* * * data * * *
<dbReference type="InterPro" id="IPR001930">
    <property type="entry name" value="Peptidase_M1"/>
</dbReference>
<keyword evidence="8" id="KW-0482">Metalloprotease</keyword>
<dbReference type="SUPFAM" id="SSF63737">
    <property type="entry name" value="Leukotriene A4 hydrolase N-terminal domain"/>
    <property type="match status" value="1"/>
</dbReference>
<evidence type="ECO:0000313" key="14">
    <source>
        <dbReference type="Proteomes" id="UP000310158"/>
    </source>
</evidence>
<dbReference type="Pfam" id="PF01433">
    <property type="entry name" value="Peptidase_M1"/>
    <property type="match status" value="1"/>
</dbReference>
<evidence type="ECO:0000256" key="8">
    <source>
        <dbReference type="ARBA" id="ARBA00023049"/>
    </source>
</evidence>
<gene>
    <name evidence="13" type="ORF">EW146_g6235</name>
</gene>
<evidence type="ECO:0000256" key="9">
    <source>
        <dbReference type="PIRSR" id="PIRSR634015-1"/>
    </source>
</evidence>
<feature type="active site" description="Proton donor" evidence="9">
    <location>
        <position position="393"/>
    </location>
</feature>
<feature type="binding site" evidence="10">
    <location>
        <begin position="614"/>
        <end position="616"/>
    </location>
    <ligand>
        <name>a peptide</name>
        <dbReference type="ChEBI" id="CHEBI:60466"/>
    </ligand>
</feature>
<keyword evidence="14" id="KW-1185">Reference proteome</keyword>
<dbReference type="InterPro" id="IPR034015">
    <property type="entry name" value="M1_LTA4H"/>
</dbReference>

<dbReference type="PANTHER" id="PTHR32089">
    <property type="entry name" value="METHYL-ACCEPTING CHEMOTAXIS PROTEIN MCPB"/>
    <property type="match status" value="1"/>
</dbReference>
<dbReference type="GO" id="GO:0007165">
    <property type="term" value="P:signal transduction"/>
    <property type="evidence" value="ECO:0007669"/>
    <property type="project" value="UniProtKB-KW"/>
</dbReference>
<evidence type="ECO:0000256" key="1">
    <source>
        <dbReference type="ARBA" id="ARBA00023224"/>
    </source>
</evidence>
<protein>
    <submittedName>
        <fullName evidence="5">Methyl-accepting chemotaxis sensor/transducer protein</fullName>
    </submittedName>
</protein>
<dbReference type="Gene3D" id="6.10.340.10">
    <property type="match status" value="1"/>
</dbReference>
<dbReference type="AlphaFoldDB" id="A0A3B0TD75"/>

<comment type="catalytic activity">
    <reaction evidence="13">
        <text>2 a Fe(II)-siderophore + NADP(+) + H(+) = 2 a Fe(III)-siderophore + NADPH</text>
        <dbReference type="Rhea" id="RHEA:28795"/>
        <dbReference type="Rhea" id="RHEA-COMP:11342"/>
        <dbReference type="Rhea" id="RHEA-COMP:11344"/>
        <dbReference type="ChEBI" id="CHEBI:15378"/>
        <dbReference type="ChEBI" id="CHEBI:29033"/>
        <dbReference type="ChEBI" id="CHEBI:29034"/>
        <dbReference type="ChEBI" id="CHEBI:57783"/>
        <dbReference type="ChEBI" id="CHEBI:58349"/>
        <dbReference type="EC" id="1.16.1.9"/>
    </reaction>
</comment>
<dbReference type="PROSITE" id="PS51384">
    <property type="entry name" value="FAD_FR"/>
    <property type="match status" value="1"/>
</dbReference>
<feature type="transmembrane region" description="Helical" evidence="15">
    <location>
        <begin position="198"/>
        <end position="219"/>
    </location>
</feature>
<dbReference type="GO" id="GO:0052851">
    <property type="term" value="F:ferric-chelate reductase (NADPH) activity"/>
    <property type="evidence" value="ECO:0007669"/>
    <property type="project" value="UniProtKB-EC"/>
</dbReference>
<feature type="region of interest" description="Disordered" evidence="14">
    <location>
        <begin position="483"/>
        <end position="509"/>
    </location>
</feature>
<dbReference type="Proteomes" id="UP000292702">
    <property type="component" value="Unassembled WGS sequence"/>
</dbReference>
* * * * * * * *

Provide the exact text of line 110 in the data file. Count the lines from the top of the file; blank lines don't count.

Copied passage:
</dbReference>